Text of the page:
Out of thirty or more inventors, only one has met with any degree of success. Dr. William Greene recently made a few short flights with a biplane. This success is said to have brought him capital and it is understood that he will be at the head of a factory for the production of aeroplanes.
The inventors are as varied in character as in ideas. On the colony of workers are two dentists, Dr. William Green and Dr. Henry Walden; a lawyer, R.F. Raiche; and actor, Charles Lawrence; a plumber, Pineus Brauner; and editor, Stanley Y. Beach; a patent medicine man, John A. Riggs; a consulting engineer, Wilbur R. Kimball; an Arkansas farmer, Joel T. Rice; a mechanician and young college graduate, C.J. Hendrickson.
When the workshops opened a year ago Mr. Kimball was the sole inventor on the ground. He had built a helicopter which gave great promise, but never made good. After several attempts to get into the air it went to smash.
Then Mr. Kimball constructed a biplane that eventually met the same fate. He is at present engaged in a third machine.
Stanley Y. Beach and Gustav Whitehead built an aeroplane with which they hoped to win the $500 prize offered by promotors of the aeronautic exhibition held at Arlington, N.J. It proved a perfectly good aeroplane with the exception that it failed to fly. Thereupon the inventors fell out.
Aeronaut Beach was convinced that the mistake was on making the machine a biplane. He insisted it should have been a monoplane. Aeronaut Whithead was satisfied that the whole trouble was that they had not built a triplane.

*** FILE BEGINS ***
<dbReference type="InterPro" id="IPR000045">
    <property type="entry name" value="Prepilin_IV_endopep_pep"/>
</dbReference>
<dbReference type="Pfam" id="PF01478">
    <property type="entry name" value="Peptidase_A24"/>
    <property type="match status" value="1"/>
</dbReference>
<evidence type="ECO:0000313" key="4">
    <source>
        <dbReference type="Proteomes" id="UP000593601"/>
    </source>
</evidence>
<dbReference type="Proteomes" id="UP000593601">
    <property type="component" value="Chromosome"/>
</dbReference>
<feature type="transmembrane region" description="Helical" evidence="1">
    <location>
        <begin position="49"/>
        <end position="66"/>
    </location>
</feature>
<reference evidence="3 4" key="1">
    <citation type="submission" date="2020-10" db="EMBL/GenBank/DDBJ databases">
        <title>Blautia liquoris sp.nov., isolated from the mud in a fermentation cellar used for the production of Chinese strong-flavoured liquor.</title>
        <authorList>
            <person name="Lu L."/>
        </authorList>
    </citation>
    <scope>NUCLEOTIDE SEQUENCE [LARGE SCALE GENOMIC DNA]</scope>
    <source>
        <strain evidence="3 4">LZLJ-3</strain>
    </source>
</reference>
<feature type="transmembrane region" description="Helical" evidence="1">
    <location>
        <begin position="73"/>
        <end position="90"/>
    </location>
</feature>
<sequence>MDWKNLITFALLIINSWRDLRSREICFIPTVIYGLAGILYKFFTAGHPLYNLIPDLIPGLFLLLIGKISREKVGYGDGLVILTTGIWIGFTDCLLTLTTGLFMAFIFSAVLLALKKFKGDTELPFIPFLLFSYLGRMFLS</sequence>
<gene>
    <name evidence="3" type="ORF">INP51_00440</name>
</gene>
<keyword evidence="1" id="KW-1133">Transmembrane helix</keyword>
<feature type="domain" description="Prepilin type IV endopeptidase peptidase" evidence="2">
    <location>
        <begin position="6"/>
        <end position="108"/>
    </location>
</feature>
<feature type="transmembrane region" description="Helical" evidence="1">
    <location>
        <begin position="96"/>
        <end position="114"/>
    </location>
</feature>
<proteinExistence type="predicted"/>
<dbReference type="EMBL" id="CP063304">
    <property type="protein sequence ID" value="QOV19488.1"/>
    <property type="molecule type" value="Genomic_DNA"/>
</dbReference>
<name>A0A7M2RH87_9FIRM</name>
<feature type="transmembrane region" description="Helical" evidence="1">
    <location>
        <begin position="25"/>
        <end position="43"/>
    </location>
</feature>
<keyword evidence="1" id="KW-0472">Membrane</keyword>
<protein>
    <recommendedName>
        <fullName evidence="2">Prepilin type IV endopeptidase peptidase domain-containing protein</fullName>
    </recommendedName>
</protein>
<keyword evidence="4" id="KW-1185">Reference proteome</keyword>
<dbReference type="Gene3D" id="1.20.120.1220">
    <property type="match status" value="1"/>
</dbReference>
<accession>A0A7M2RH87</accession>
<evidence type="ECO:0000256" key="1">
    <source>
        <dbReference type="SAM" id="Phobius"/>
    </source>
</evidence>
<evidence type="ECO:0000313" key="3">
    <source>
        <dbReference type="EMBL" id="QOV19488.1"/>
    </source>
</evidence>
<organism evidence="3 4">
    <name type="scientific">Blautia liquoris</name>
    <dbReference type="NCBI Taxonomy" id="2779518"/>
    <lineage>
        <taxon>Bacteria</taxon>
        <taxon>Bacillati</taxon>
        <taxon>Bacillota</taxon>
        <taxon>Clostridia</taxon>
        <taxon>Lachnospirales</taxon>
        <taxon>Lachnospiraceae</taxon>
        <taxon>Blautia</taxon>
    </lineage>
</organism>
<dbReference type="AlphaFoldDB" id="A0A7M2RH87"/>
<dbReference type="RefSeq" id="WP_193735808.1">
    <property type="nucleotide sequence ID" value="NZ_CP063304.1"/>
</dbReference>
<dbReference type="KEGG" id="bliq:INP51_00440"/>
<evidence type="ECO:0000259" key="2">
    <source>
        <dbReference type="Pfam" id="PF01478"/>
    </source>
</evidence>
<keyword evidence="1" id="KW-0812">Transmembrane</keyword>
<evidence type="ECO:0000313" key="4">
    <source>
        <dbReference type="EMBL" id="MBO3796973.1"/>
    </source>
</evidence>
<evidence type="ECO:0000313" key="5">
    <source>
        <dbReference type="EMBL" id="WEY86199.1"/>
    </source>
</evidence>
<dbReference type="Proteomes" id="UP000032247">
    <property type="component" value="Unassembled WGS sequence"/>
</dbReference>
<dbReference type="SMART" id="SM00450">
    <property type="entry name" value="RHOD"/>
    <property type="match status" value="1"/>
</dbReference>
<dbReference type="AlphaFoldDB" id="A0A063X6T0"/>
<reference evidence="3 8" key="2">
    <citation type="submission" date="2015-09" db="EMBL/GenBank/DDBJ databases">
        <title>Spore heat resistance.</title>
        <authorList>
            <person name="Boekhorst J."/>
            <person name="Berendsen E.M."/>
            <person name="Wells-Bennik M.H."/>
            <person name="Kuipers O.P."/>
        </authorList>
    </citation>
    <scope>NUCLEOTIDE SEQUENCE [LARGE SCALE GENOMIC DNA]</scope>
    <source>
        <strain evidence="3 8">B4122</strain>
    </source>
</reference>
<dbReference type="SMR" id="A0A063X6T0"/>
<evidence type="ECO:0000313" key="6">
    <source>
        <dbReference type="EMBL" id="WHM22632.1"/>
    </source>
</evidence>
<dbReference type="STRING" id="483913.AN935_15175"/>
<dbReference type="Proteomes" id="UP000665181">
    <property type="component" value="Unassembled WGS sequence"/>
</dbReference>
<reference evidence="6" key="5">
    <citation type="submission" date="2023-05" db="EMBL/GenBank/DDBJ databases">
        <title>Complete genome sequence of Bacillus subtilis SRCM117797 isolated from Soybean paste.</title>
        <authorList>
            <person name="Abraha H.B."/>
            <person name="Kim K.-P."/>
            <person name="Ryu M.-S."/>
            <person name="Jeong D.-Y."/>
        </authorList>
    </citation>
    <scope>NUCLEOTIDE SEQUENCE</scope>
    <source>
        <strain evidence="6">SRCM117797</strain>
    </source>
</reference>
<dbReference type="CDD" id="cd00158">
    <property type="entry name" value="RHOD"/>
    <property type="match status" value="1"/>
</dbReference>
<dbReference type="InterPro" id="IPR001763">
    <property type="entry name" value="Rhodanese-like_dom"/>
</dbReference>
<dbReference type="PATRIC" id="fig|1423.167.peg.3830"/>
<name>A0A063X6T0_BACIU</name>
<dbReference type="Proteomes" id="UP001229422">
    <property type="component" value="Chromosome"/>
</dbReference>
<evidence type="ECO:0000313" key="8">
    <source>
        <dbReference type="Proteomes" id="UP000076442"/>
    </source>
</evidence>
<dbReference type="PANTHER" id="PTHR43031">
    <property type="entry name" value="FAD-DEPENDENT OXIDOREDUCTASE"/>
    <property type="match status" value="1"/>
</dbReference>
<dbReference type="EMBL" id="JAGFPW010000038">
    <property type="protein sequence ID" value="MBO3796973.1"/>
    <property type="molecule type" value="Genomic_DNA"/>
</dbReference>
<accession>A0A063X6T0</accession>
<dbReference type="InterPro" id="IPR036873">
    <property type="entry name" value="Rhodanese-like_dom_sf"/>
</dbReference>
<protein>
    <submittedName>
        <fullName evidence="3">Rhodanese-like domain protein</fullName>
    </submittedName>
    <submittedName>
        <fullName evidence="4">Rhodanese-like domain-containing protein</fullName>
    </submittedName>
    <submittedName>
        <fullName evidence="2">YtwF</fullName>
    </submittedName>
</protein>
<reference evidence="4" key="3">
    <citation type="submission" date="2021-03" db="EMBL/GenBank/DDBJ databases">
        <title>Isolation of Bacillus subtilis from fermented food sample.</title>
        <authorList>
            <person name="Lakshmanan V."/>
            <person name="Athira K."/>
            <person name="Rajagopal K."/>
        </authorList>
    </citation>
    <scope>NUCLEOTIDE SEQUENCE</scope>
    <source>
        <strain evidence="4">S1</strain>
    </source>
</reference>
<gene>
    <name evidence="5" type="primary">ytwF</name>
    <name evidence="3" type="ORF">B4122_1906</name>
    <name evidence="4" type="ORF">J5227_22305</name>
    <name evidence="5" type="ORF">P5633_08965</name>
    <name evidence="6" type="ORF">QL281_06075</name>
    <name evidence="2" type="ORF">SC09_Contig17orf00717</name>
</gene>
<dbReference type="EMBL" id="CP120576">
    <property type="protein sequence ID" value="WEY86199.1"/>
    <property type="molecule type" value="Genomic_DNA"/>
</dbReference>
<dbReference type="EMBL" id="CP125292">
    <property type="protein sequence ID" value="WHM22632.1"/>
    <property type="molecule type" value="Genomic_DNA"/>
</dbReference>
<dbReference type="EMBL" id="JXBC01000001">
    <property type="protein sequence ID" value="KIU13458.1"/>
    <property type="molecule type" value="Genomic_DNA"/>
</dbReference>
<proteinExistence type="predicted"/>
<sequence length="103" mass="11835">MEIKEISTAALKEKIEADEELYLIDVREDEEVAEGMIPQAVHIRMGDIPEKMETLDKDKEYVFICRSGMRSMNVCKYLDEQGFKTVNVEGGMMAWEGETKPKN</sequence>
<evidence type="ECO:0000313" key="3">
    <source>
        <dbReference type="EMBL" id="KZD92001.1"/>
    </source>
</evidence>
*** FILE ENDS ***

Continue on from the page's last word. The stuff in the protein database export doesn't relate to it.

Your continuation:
Aeronaut Beach took matters into his own hands, demolished the biplane and constructed a monoplane. When he had finished it, he looked about for the engine and found it missing. Then more trouble started.
His partner, disgusted, had seized the engine. The indignant Mr. Beach thereupon started legal proceedings to recover the engine. Mr. Whitehead vowed that he would never give it up until Mr. Beach consented to build a triplane. He kept his vow for a week, but then his resolution broke down. He sent for his former partner and told him he could have the engine and build a monoplane or any other kind of plane he wanted to.
The engine arrived, and Mr. Beach tried out his new scheme, and still his invention showed no birdlike tendency. It is housed at Morris Park, and occasionally, its inventor takes it out and runs it around the track on wheels.
Fred Schneider built a big white biplane which in appearance was much like the Wright machine, but in making a trial it was wrecked. The undamaged parts were kept, and the inventor is busy rebuilding it.
Morris Bokon constructed a triplane which never got off the ground, but with which he took the $500 prize at the Arlington aerial carnival for the best constructed aeroplane. Louis Adams, a manufacturer, took a hand at flying machine building. He turned out a contrivance that looked much like a butterfly, but it never exhibited flying qualities.
Mr. Henrickson, the college graduate, tried the bat scheme, but without success. A Mr. Rickman built a helicopter with thirty-two propellers, forming a sunflower shaped parachute. It’s skeleton hangs in the loft of the workshop.